a no-kill cat shelter to be

staffed by an assortment

of feline-loving ladies.

But the knock at the door

is never a good one, like

some smarmy-smiling

game show host sent

to present me with a

colossal check for

winning a contest I can’t

even remember entering;

and the knock at the door

is never the sexy, mysterious

lady I once passed my

number to on a beer-stained

napkin in the kind of club

our mothers warned us about.

Instead the knock is about a

bum twenty I unknowkingly

passed at the local McDonalds

a month or so prior, or a

Jehovah’s Witness looking like

genetic hell warmed over one

too many times, or some

borderline-sociopathic

neighbor asking if he can

mow the lawn I don’t even

give a damn about. Hell,

“let the grass grow” and

“never answer the knock

at the door” are just two

of my favorite mottos,

don’t ya know.

 

— Fyodor Bukowski, author of Mail-Order Annie

Divide et Impera

Divide and Conquer

is the rulers’

ancient motto,

as true in Ancient

Mesopotamia as

it is in modern

America. One

political party

tells us that walls

and guns are

immoral, except

when they’re

protecting their

own elite backsides.

The other party

tries to tell me

that my boss

can smirkingly

declare that I

can only go pee pee

twice in eight hours,

because he works for

the man who owns the

factory, don’t you

know, it’s not the size

of a man’s bladder

but his bank account

that matters. And so

it goes with 1000

other issues. The

maddness is split

right down the middle,

like Solomon’s baby

would have surely

been, had not wise

Solomon been

there. But no matter

how wise we may

grow, the rulers’

game is just too

perfect now, after

centuries of practice

slicing our ancestors

right down the middle,

after centuries upon

dead centuries of

dividing, conquering,

and ruling the

cooing

masses.

 

— Fyodor Bukowski, author of Mail-Order Annie

 

 

 

Byron and Shelley Loved Guns

Both were poets

when poetry

meant more

than a group

on Facebook

or a hobby horse

for academics.

And both men were

Liberals when the

word meant more

than a nest of the

enemies of free-

perception,

self-defence,

and speech.

Shelley staked

his inheritance,

Oxford feather nest,

and his status as a

Peer of the Realm

for the poor,

deluded,

and oppressed;

while Byron

sacrificed his health

and envied life

fighting for the

Greeks, who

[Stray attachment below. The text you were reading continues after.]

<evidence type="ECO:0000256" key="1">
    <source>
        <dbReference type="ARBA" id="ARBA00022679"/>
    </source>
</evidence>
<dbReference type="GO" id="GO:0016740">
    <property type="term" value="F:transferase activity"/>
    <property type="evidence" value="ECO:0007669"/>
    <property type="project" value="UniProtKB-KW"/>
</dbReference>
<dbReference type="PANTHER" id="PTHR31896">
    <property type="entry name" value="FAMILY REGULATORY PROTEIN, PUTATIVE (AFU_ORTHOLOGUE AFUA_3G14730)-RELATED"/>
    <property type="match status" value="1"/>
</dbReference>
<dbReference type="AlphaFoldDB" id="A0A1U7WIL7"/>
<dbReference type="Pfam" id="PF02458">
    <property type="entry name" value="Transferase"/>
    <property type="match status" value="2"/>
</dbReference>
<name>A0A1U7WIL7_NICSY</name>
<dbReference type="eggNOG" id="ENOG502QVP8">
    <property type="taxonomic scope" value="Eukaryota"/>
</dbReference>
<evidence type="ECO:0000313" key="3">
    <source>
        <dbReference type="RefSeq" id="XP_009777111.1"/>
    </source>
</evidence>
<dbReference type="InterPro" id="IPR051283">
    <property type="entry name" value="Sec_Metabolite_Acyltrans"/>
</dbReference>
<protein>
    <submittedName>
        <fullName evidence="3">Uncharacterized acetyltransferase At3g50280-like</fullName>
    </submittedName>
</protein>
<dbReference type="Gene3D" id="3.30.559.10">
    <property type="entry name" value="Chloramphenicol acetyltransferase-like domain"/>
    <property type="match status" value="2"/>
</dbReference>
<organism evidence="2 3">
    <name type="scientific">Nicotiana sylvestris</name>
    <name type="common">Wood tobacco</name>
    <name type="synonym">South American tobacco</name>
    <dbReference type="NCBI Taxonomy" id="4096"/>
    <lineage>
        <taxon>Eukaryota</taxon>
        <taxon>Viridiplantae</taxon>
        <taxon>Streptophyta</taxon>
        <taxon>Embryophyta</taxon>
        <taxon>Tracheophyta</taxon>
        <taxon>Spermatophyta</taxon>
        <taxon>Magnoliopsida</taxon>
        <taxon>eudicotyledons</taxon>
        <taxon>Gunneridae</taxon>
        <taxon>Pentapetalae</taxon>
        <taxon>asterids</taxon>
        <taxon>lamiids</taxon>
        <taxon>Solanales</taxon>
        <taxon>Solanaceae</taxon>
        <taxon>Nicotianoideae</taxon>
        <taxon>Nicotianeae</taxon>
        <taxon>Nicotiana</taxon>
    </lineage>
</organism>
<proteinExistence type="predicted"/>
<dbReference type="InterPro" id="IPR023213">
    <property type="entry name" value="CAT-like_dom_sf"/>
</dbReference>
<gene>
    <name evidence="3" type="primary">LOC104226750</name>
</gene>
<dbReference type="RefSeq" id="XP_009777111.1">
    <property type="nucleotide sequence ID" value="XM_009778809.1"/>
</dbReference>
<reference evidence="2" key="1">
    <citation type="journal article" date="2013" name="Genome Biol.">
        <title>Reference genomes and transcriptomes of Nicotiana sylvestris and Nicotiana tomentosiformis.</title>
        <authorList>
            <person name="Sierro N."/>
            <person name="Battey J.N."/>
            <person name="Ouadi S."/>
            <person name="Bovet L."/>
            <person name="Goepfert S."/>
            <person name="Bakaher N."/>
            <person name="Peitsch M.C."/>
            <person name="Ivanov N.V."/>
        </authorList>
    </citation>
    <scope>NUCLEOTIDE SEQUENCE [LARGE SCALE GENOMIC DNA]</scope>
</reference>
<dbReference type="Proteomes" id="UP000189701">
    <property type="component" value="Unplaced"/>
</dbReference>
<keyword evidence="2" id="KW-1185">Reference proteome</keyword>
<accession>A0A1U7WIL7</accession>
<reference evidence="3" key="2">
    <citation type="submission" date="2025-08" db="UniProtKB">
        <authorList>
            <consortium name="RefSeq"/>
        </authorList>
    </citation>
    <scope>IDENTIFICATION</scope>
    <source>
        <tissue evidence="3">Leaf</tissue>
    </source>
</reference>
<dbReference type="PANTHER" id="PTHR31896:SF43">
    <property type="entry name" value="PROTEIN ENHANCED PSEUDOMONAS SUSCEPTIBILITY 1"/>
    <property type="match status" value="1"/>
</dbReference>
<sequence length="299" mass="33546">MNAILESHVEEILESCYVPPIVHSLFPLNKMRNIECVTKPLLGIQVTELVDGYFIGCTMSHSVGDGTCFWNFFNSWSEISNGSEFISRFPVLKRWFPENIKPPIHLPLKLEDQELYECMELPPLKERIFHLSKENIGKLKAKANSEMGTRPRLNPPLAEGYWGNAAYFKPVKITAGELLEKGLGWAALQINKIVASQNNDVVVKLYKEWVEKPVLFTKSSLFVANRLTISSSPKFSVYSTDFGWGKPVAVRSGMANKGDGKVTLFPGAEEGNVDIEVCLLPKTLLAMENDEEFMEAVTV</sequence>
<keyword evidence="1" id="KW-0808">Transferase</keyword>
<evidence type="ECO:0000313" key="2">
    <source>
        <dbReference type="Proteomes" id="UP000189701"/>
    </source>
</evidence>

spawned

The West.

And both poets

carried dueling-

pistols wherever

they went, and kept

them near their

heads as they slept.

And both Shelley

and Lord Byron

understood well

that men

and their words

can only

live free

when the gun

lies near.

 

— Fyodor Bukowski, author of Mail-Order Annie

No One Wants You To Have What’s Good

There’s this strip club

where the dancers

are black and the

best of them have

doll faces and

mommy bodies

with the kind of

curves that the

African gods

only gave to

African girls

whose ancestors

sometimes chose

their kings and

queens on their

dancing and not

killing ability

and that’s real

not from a movie

anyway, whenever

I spy an exceptional

cutie there, and chat

her up for private

dances downstairs

the kind of the white

ice princesses

don’t often give

the club dj

derails my vibe

by calling that

cutie I was

just chatting up

to the main

stage instead

but I’m not

surprised by

such tactics

anymore I know

damn well that

no one in this

world really

wants me or

you for that

matter to have

what’s good

not even my

mama would

want me to have

that first class doll-

faced mommy-

body cutie no

matter how she

might make my

perennially-

depressed

and sometimes

suicidal head swim

with endorphins all

dancing like African

princesses in a land

with no need of

strip clubs Hell not

even our friends

really want

us to have what’s

good unless it

would also benefit

them of course and

that’s why no so-

called friends who

said they loved me

like a brother ever

tried to set me up

with an ex GF

worth having or

a lovely sister even

when the world

weighed down on

me like a wicked

stepmother and a

lovely female would

have made the

demons in my

death-wishing head

jump for joy like

dolphins in a coked-

up  ocean….

 

— Fyodor Bukowski, author of Mail-Order Annie (A Story of Passion and Compassion)

 

 

 

 

 

 

When You Looked Most Lovely (for B.C.)

Days into nights

I saw you

on that stage,

wearing false paint

on your already-

glowing face

and silly glittering

heels strapped to